Katie Schwab, Work Hands 2-4, 2015, Courtesy of the artist

Katie Schwab

b. 1985, London

2013-2015 MFA Fine Art, The Glasgow School of Art, Glasgow
2005-2008 BA Fine Art and Contemporary Critical Studies, Goldsmiths College, London

Recent Exhibitions

Solo Shows:
2011 ‘FREEDOM TO! POWER TO!’, LimaZulu, London

Group shows:
2015 ‘The Grind’, Voidoidarchive, Glasgow
2014 ‘Lip, Mouth, Neck, Shoulder, Belly, Foot’, Temporary Agency, New York
2013 ‘Project Visible’, Tate Modern, London
2013 ‘The Palace of Green Porcelain’, Breese Little, London
2012 ‘My (We)’, Jerwood Visual Arts Project Space, London
2010 ‘L’Usine Abandonée’, LimaZulu, London

Awards and Residencies:
2015 RSA John Kinross Scholarship, The Royal Scottish Academy, Edinburgh
2015 West Dean College Weaving Bursary, West Dean College, West Dean, West Sussex
2014 The Thomas and Margaret Rodden Trust Scholarship, The Glasgow School of Art, Glasgow

Artist’s Statement

Within my practice I am interested in the politics of constructing and inhabiting living space: how the building, designing, furnishing and upkeep of rooms can reveal the values, politics and ethics of the people that live there. I have a particular interest in communal living and working situations, and how an individual voice might be found within the context of a shared living space or workshop: this is explored in my work through reference to 19th, 20th and 21st century domestic design, craft processes and interpersonal relationships.

My recent works have explored the furniture, architecture and home-wares of communities such as the Bauhaus, the Memphis group and the Shakers, who believed in the importance, whether social, religious or political, of design and craft in everyday life. I am interested in how current generations research, rework and rethink these inherited forms and ideals in the present day: I explore these ideas both in relation to my own personal experiences, and to moments from social and political history.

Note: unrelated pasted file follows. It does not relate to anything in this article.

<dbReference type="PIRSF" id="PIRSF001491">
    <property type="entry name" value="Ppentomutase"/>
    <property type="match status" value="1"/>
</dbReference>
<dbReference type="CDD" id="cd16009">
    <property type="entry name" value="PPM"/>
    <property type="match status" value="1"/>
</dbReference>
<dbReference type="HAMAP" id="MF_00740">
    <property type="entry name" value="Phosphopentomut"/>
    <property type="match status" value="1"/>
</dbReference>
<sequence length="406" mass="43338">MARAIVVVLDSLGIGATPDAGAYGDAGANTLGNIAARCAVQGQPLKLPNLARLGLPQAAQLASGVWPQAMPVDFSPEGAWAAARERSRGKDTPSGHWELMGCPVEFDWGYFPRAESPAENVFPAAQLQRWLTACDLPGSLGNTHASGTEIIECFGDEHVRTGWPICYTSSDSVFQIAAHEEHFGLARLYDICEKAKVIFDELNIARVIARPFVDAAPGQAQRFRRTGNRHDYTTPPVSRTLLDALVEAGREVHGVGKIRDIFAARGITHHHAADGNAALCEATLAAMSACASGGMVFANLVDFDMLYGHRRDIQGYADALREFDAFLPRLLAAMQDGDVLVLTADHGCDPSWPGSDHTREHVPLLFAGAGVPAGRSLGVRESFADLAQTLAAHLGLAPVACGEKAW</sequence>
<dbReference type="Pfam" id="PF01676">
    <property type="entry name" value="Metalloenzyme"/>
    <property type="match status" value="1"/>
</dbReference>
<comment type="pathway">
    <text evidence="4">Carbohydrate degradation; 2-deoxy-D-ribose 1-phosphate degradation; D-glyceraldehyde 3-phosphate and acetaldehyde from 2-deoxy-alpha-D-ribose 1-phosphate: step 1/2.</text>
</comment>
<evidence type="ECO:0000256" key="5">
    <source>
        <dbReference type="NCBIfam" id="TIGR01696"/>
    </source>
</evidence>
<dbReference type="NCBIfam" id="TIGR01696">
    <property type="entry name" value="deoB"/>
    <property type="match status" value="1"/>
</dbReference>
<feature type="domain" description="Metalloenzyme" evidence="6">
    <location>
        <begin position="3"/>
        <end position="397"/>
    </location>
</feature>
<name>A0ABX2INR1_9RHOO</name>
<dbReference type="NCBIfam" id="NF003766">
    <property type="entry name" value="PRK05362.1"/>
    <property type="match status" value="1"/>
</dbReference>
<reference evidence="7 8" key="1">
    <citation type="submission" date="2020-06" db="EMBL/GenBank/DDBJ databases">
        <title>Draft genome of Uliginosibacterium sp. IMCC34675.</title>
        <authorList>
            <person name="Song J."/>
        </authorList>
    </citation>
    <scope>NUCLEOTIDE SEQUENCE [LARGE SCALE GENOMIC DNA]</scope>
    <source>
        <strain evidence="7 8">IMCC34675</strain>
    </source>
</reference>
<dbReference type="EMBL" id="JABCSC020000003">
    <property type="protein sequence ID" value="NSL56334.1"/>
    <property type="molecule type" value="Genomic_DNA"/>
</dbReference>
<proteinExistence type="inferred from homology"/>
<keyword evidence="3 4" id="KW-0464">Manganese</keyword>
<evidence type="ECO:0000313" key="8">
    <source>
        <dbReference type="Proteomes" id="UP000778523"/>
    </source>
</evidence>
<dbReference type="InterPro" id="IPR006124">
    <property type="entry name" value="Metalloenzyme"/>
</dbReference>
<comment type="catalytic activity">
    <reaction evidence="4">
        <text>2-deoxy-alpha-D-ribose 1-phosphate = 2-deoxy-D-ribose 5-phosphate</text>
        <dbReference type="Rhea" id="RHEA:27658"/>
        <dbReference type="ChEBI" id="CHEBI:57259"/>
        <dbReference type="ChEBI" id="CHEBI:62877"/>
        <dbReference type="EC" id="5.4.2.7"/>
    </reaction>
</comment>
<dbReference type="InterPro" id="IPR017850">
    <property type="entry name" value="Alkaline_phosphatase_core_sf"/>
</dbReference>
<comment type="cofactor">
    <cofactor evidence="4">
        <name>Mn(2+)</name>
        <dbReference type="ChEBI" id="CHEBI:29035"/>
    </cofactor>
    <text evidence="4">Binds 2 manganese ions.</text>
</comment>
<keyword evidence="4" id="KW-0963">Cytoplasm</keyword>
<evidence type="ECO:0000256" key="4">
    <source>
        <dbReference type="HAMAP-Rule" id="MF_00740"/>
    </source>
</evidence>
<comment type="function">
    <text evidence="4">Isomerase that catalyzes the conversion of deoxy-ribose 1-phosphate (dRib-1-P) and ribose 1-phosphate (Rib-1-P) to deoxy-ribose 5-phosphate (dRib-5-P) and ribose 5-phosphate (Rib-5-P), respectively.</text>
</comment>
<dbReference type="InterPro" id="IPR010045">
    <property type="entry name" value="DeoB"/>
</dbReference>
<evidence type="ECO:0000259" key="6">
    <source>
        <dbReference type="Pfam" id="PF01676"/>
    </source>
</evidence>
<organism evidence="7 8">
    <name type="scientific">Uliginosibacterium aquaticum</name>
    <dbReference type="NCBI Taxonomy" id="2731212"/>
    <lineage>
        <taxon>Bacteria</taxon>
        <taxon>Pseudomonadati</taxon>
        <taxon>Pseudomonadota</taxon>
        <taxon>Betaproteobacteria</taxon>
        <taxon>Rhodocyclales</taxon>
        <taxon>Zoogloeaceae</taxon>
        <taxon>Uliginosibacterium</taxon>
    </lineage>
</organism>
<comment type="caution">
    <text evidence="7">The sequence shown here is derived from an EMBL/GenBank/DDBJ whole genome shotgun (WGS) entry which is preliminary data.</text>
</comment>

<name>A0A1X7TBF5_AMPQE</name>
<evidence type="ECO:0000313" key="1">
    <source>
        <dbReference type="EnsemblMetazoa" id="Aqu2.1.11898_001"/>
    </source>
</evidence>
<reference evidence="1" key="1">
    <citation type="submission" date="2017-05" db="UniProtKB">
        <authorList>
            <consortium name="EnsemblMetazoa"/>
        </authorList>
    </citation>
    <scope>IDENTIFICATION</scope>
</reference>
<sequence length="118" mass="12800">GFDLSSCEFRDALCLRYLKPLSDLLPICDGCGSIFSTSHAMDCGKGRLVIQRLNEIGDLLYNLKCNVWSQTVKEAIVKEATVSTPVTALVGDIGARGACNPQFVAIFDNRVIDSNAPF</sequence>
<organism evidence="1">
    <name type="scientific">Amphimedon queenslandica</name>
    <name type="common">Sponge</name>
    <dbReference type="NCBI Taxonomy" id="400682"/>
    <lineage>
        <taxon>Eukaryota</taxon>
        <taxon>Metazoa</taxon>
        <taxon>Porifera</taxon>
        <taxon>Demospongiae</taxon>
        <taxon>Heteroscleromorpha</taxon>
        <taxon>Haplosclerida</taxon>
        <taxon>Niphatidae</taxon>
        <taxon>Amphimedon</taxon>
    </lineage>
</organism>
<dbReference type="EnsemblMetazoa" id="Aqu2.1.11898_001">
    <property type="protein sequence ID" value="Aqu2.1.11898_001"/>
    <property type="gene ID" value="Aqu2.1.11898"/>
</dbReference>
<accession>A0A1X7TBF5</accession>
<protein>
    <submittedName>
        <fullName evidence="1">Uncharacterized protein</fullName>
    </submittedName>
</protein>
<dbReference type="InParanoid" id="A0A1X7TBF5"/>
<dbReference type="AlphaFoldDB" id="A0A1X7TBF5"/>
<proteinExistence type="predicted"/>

My practice incorporates works that embrace both contemporary technology and traditional craft processes, including HD video, ceramics, hand-woven tapestry and embroidery. These works are often choreographed together in ‘communal’ exhibition spaces, with the juxtaposition of materials, forms and processes creating a pull between past, present and future. My works often have a social dimension to them: evolving through making, speaking and researching with others. I like to acknowledge the voices and the hands of the individuals that help bring the work into being, and in doing so, my practice explores different forms of collaboration, and the skills behind, and values of, manual and affective labour.

My works often emerge from a period of research into a particular maker, workshop, or living space. The ‘Work Hands’ series of embroideries, selected for Bloomberg New Contemporaries, draw on the bright colours, improvised rhythmic patterns and abstract shapes of modern textile design. These works were particularly inspired by the embroideries of Sophie Taeuber-Arp, and the wall hangings and tapestries of Bauhaus weavers Gunta Stölzl, Anni Albers and Otti Berger.

The title of the ‘Work Hands’ series of embroideries was taken from a sign in my father’s kitchen that reads ‘Work Hands Entrance’. I asked my father where the sign came from and he said: ‘The sign came from over the door of a workshop in Shoreditch. At least it used to be a workshop. I think it had been gentrified by the time I got the sign.’

The four works in Bloomberg New Contemporaries are part of an ongoing series of embroideries that change shape, form and palette with each new piece. Each work is given a number, and is therefore part of a growing, evolving series. The works are all made from cotton thread stitched through embroidery mesh, and the handmade frames are made from beech.